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The Baez Law Firm | San Antonio Lawyers and Attorneys
San Antonio Lawyers and Attorneys

Tuesday, October 30, 2007

Texas Hospitals don't have to make cases of deadly infection public

The antibiotic-resistant bacterium called MRSA is infecting more victims across the country, but most states, including Texas, are not tracking it.
The so-called "superbug" kills more people than AIDS, according to a recent report by the Centers for Disease Control and Prevention, which estimates that 18,700 people nationwide died of invasive MRSA in 2005. AIDS claimed about 17,000 lives in this country that year, the CDC reports.
The report resulted from the first federal study to track methicillin-resistant Staphylococcus aureus, a form of staph that has haunted health professionals for the past few years but grabbed the public's attention only recently after several students in different parts of the United States died from a strain they caught in the community.
The infection traditionally has spread only in health care settings, and 85 percent of the more serious cases still originate there, according to the CDC. But now that it has made its way into the community, MRSA (pronounced MUR-suh) is becoming a household word.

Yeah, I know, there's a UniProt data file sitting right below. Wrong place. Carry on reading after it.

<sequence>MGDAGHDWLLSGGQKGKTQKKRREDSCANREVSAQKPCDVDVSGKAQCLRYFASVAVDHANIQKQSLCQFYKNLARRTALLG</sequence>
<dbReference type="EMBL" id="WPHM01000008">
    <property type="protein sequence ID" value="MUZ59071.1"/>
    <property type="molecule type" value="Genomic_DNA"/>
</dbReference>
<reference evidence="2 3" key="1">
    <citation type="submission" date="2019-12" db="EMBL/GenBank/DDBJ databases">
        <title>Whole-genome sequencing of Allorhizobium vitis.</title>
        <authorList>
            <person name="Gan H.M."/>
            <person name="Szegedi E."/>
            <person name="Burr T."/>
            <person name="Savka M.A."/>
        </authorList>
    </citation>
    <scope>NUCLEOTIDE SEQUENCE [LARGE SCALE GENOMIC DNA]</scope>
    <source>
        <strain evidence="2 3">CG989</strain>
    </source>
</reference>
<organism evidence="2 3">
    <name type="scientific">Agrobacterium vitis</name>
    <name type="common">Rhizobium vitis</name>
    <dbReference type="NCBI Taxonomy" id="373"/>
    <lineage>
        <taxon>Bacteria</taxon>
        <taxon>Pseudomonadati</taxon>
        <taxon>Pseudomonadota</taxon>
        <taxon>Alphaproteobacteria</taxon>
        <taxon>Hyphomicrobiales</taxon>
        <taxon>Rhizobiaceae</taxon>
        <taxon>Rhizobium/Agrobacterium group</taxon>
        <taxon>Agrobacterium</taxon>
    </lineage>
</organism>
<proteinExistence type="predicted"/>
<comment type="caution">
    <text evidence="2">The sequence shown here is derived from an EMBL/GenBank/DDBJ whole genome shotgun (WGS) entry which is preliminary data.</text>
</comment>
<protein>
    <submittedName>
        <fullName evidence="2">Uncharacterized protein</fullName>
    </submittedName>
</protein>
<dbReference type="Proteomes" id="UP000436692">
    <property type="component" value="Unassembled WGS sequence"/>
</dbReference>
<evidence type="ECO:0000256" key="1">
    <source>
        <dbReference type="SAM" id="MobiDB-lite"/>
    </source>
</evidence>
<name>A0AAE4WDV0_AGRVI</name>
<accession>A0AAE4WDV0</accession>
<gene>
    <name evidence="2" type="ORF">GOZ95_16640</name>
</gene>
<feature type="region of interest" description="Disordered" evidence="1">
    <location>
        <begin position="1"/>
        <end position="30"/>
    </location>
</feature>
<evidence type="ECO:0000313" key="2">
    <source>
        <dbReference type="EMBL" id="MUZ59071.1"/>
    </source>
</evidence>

Most hospitals track infections transmitted within their own grounds; a spokeswoman at one Houston hospital said it would be negligent not to keep that data. But few hospitals are willing to make the information public, either through the media or to their patients.
And they don't have to.
Unlike a long list of illnesses, including chicken pox, syphilis and Lyme disease, MRSA isn't a required reportable condition in Texas. So while hospitals may know their infection rates, the public often can't get that information.
"There's just a concern about public reporting and whether it would be interpreted correctly," said Dr. Rajiv Jain, director of the Veterans Affairs national MRSA initiative, which involves testing every admitted patient for the infection. Jain believes more in-depth tracking is needed.
Hospital administrators are reluctant to release infection-rate data, partly because they're worried that the public will use it to compare them with other hospitals that track the infection differently or that serve patients with different risk factors.
But without data, some patient advocates say, it's difficult to hold hospitals accountable.
New law, but no fundingThe Texas Legislature this year approved a law that requires reporting of health care-associated infections, although it doesn't specifically target MRSA. Like most laws adopted in about 20 other states in recent years, the new rules focus on the nature of an infection, not the type of bacteria that caused it. So while some infections caused by MRSA would be counted, they wouldn't be recorded as MRSA.
The law requires that three types of hospital-acquired infections be reported: surgical-site infections, respiratory syncytial virus — which causes pneumonia — and certain bloodstream infections. But since the law doesn't include funding for the project, state health officials are struggling to figure out how to pay for it.